ANSWER: My advice in this market is not different than in other markets. The key to finding positions is having relationships that you can network with to help you locate openings. Experience tells me that a person referred by someone that has a connection with the decision maker, however remote that might be, is more likely to receive an interview than one that has no connection at all. I know this won’t sit well with those that are unemployed right now but, the best time to position yourself for your next position is to be involved in the community of like skilled professionals. The relationships that you develop while you are employed are the ones that you will connect with when you are looking to make a move or unemployed. If you work in a large company, get to know as many people as possible within the company, stay in touch when they leave your company, you may need them in the future. Also, join organizations, offline and online communities, volunteer, etc… It really doesn’t take that much time it just takes effort.
Sure you want to use job boards and other sources of advertised jobs but don’t limit your search efforts to these. If you want to get into a company, use your resourcefulness to try to locate connections that you might have that might know someone in the company and ask them to hand deliver your resume or forward from their e-mail to the proper person hiring. They don’t have to endorse you, remember your just trying to get the opportunity to interview for the opening. After securing the interview, then you will have to do the rest!
QUESTION: Same as the previous question but for software development candidates?
ANSWER: Answer is the same.
QUESTION: Do you have any advice for candidates that are currently in house and are looking to become a contractor or vice versa in today’s Midwest IT job market?
ANSWER: My experience tells me that most independent contractors became contractors due to their current employer making the decision to outsource the job they were currently doing and the management approached them to become a contract employee instead of an in-house employee. This is the ideal way to become a contract employee. Other than that, becoming a contractor requires a special person that not only enjoys doing their IT jobs but, also, enjoys the challenge of locating the next assignment. I would say that the grass is not always greener on the other side.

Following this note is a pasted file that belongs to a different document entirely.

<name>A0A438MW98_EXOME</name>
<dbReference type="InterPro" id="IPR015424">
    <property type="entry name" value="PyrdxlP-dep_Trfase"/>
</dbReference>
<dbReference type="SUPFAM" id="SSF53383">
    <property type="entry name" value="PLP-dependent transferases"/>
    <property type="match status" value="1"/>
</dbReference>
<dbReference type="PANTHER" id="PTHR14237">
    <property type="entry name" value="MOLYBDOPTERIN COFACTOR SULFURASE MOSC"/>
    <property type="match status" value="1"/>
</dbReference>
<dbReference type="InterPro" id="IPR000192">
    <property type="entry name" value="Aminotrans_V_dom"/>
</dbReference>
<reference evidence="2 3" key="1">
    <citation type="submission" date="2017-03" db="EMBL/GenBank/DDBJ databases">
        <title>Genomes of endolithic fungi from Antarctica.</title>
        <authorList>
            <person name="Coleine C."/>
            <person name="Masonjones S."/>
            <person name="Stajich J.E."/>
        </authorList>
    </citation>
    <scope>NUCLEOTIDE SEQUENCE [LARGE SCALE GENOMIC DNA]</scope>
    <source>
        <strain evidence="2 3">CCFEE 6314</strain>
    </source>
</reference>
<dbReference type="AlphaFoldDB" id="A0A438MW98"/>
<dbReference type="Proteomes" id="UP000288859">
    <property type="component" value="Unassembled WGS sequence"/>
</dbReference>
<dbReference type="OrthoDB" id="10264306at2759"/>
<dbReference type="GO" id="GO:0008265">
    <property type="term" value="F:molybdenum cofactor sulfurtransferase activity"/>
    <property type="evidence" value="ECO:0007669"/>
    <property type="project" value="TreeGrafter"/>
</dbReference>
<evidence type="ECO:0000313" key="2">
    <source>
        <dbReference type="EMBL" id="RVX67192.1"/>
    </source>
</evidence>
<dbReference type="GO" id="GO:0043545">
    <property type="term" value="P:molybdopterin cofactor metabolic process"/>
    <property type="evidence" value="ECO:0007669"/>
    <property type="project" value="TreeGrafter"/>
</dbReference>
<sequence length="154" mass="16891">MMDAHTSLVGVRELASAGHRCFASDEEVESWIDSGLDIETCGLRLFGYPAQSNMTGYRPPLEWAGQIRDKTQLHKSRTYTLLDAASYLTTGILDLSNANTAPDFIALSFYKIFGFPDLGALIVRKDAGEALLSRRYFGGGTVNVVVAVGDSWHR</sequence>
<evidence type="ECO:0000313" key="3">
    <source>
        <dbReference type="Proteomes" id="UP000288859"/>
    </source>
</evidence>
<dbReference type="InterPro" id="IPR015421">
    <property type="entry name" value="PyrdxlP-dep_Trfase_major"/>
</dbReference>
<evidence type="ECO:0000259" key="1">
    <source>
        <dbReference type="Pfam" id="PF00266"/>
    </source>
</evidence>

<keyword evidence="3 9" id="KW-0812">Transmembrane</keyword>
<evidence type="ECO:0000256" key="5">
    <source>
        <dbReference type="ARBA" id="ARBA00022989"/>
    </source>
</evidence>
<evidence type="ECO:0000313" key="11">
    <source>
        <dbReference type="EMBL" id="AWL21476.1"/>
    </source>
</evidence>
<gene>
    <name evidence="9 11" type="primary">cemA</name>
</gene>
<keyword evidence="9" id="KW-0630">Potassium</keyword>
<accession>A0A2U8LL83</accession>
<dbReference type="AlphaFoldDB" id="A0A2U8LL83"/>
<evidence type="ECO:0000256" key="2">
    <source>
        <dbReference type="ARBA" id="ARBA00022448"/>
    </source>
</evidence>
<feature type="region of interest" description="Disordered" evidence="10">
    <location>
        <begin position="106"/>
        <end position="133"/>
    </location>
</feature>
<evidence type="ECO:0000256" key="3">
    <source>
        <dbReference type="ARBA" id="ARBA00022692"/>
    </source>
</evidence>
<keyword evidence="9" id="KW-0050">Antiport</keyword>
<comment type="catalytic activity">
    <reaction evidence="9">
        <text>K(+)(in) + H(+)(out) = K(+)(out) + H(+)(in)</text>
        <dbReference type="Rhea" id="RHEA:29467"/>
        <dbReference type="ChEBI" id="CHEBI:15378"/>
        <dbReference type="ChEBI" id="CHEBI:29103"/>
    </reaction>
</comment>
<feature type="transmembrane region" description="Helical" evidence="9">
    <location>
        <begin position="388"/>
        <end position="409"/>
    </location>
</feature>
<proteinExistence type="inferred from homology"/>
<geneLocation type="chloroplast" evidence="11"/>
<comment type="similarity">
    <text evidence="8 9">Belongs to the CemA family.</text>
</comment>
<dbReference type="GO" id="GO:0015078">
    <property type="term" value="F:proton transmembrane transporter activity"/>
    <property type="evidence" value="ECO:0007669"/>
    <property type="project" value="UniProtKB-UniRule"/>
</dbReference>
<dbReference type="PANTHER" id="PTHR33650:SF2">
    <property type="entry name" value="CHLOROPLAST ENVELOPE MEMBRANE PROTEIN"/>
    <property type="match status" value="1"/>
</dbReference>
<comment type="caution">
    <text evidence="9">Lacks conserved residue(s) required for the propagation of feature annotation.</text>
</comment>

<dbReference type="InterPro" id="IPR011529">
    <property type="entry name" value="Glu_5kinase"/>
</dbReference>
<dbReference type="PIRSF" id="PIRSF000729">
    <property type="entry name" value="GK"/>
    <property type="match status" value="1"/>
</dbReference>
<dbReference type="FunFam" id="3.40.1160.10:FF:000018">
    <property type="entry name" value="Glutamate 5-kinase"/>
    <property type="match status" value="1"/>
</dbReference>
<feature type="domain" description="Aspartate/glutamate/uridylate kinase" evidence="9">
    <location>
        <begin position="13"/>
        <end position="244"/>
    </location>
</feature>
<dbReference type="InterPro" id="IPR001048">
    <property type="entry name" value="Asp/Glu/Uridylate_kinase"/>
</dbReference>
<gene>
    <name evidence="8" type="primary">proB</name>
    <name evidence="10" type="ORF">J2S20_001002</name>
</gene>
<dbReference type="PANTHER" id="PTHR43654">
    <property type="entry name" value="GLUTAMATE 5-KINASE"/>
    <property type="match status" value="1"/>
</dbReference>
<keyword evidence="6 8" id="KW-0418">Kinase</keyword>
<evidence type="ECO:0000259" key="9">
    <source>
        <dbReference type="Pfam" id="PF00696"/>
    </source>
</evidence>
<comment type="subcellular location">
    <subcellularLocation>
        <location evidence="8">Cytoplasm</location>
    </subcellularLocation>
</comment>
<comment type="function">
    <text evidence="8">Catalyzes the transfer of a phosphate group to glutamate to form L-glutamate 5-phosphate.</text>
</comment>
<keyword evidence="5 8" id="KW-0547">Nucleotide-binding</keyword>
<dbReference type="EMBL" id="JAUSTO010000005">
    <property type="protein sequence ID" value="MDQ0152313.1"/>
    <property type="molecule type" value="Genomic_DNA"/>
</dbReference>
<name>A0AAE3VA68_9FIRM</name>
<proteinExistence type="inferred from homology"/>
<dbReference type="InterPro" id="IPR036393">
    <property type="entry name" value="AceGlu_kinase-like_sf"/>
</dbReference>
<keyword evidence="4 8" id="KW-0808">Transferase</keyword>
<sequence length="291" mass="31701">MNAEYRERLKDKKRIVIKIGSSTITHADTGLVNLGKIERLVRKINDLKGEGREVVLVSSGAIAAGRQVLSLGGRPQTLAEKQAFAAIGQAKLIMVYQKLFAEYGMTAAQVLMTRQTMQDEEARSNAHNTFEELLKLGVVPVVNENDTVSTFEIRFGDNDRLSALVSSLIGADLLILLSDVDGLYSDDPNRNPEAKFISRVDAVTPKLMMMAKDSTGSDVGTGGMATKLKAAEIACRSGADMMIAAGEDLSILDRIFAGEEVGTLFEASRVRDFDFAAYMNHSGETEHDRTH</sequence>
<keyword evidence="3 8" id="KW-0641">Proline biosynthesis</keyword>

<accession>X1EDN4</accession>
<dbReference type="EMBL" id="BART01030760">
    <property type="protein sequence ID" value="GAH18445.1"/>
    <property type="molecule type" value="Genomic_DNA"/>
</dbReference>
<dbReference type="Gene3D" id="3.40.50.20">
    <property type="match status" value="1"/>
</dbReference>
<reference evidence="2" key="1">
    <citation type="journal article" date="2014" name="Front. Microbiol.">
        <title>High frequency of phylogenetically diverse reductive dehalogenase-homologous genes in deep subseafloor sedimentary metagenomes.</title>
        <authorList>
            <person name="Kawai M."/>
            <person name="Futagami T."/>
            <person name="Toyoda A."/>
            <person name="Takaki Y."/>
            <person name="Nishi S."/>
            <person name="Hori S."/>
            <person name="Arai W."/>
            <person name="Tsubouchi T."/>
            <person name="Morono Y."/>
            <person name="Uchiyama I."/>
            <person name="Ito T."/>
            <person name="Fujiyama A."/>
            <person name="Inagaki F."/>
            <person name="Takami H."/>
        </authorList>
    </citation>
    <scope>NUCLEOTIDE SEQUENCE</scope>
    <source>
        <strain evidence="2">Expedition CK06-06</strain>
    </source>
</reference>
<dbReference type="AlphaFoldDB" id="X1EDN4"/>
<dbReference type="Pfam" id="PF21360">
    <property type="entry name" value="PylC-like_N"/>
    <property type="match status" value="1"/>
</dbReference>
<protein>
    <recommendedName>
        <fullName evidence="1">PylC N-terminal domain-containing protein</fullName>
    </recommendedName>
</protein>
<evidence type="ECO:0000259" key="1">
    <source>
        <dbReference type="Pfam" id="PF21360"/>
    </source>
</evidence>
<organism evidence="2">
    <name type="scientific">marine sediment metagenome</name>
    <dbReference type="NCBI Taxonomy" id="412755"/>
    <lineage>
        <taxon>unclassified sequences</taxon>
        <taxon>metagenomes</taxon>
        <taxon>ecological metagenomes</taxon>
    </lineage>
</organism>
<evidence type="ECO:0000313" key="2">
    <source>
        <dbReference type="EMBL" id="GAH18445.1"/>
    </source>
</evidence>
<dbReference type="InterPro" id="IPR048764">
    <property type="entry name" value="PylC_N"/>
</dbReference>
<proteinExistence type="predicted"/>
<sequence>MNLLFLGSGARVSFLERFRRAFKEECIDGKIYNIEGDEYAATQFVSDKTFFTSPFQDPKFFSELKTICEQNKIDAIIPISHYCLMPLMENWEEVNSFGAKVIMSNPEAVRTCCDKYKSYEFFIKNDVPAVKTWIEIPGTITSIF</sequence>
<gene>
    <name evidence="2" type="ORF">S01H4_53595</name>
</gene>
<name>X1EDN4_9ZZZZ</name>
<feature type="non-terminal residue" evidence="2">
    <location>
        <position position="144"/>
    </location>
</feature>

At this point in time, rates for most contractors are at an all-time low. There is less and less contract work and more and more contractors that are available for the work. If you remember your economics classes, I think you can understand what I am saying.
QUESTION: Lastly, for both infrastructure and software development positions in Midwest IT companies, what are the most in demand skills for each that you are being asked to source? Is there a noticeable trend for more contract or more in house positions for each?
ANSWER: I’m the type of person that always tries to answer questions directly and this question frustrates me because I have to answer it with a somewhat vague response. I am definitely seeing more demand for contributor (non-manager) level positions than anything else. The mix of demand for infrastructure resources vs. software developers is about the same. But, since I don’t really specialize in any one technology, the technology mix is all over the place. VB.Net, Java/JEE, citrix, vmware, AIX, C#, SQL SVR, t-SQL, DB2, MCSE, MCSD, CISSP, Oracle Forms, PL/SQL, Windows, AS400 (iSeries), etc…
Across the board, the trend is leaning more toward contractor vs. perm. As a whole, companies continue to be cautious about adding headcount.
This has been a very difficult 24 mos.
Jim, thanks much for taking the time to sit down with me and chat about what you see in the MidWest IT market for both infrastructure and software development positions. As always, appreciate your experience and wisdom in this area.
Look for Part 2 to dive into the aspects of managing these two different teams. Plus I’ll argue that a third team also exists within the IT engineering team spectrum to be posted soon.